Originally published by 2 Minute Medicine® (view original article). Reused on AccessMedicine with permission.

1. Children who were found to have poor improvement of emotional regulation skills between 3 to 7 years of age were at increased risk for broad anorexia nervosa

Evidence Rating: 2 (Good)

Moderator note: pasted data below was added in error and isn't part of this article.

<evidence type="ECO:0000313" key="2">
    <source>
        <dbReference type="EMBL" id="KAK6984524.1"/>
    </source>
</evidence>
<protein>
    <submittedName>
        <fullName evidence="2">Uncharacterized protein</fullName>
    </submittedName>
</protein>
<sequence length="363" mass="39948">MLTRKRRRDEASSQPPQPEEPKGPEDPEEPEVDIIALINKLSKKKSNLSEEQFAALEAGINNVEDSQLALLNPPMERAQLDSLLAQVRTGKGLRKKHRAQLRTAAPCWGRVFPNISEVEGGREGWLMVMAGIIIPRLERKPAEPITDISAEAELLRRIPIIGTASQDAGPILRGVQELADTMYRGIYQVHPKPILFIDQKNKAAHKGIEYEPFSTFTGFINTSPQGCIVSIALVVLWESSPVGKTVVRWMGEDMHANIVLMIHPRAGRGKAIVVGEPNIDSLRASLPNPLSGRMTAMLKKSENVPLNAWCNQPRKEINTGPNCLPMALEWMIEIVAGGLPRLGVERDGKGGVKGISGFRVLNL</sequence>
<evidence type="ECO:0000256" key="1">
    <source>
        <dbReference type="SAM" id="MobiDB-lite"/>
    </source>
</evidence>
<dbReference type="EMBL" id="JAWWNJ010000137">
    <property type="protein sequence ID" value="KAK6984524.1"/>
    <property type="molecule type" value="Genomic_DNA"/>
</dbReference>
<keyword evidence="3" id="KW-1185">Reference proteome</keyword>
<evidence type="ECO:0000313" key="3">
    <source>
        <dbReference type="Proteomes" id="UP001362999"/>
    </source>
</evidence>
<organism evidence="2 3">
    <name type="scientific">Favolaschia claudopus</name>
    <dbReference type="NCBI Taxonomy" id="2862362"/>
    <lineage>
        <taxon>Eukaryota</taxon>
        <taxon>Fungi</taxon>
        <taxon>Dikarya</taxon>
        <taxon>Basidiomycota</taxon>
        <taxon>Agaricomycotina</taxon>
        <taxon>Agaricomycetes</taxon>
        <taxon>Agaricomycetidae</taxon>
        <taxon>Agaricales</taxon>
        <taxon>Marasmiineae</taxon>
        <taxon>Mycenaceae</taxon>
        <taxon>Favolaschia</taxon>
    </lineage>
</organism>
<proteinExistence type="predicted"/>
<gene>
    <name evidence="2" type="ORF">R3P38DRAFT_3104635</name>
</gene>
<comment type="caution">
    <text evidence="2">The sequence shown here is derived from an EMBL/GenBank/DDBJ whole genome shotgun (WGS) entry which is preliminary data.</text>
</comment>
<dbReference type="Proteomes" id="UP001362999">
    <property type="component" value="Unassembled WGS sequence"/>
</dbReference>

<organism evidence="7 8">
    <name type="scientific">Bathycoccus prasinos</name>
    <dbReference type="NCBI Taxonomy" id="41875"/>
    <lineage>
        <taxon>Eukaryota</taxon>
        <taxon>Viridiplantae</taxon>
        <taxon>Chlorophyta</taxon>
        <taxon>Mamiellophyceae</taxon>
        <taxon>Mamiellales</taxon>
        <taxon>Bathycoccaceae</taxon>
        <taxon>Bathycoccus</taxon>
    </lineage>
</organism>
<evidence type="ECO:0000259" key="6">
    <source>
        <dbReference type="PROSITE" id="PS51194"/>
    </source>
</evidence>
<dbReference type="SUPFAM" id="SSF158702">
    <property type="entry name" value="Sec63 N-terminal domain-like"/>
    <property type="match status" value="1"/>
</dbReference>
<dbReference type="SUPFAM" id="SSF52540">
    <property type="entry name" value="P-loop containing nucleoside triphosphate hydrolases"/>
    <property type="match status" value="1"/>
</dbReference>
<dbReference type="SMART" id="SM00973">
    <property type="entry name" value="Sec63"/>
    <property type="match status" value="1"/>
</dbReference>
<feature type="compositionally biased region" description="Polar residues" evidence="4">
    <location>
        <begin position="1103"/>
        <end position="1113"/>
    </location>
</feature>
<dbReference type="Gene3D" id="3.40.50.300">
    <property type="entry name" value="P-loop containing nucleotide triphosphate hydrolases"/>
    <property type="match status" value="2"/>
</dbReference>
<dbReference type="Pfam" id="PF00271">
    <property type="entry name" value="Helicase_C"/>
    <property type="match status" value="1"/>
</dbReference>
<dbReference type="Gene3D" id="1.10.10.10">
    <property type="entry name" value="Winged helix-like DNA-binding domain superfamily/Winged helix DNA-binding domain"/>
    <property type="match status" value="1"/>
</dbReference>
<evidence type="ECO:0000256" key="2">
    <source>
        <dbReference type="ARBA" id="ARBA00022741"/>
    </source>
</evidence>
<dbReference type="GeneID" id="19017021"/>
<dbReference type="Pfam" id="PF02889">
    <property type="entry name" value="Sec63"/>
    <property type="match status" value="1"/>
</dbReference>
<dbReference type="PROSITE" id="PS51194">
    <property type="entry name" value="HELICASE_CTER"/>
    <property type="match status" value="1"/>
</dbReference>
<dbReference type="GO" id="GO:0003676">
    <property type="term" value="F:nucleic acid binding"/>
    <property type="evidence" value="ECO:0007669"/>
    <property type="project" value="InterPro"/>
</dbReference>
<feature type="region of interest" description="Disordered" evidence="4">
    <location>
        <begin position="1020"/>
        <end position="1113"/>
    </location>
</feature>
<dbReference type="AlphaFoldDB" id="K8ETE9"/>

Anorexia nervosa is a highly prevalent psychiatric disorder characterized by restriction of food consumption and debilitating anxiety regarding one’s eating habits, body shape, and weight gain. The majority of cases begin in early adolescence, and as such, childhood interventions have been thought to be a potential effective means of reducing incidence of the disorder. One of the suggested interventions is the facilitation of appropriate development of emotional regulation skills, as clinical samples have found affected individuals to be show suboptimal skills compared to the general population. As prior literature is limited to case control studies in adults however, further investigations are needed to characterize the longitudinal relationship between the two variables. In this population-based birth cohort study, data from 15,896 children born between September 1 2000 to January 11 2002 were analyzed to address this gap in literature. Mothers completed the Children’s Social Behaviour Questionnaire to report their child’s emotion regulation skills at 3, 5, and 7 years. Univariable and multivariable logistic regression models were then used to test their association with symptoms consistent with a DSM-5 diagnosis of anorexia nervosa or atypical anorexia nervosa at 14 years of age, with appropriate adjustments for factors such as cognitive development, family socioeconomic characteristics, and other potential confounding factors. Interestingly, there was no association found between lower emotional regulation ability at 3 years of age and development of symptoms of broad anorexia nervosa (odds ratio [OR],1.21; 95%CI, 0.91-1.63). Rather, a lack of improvement of emotion regulation skills over childhood at 7 years of age was associated with higher odds of developing broad anorexia nervosa (OR, 1.45; 95%CI, 1.16-1.83). This study represents one of the first using longitudinal data to investigate the relationship between emotion regulation and the development of anorexia nervosa. With further research, this may identify an important area that can be used to identify at-risk individuals early in childhood and foster the appropriate development of emotion regulation skills as a means of preventing the disorder. Specifically, the development of fundamental skills such as stress management, overcoming frustration, and building tolerance for discomfort for example, may play a preventative role in the development of anorexia nervosa and other eating disorders.

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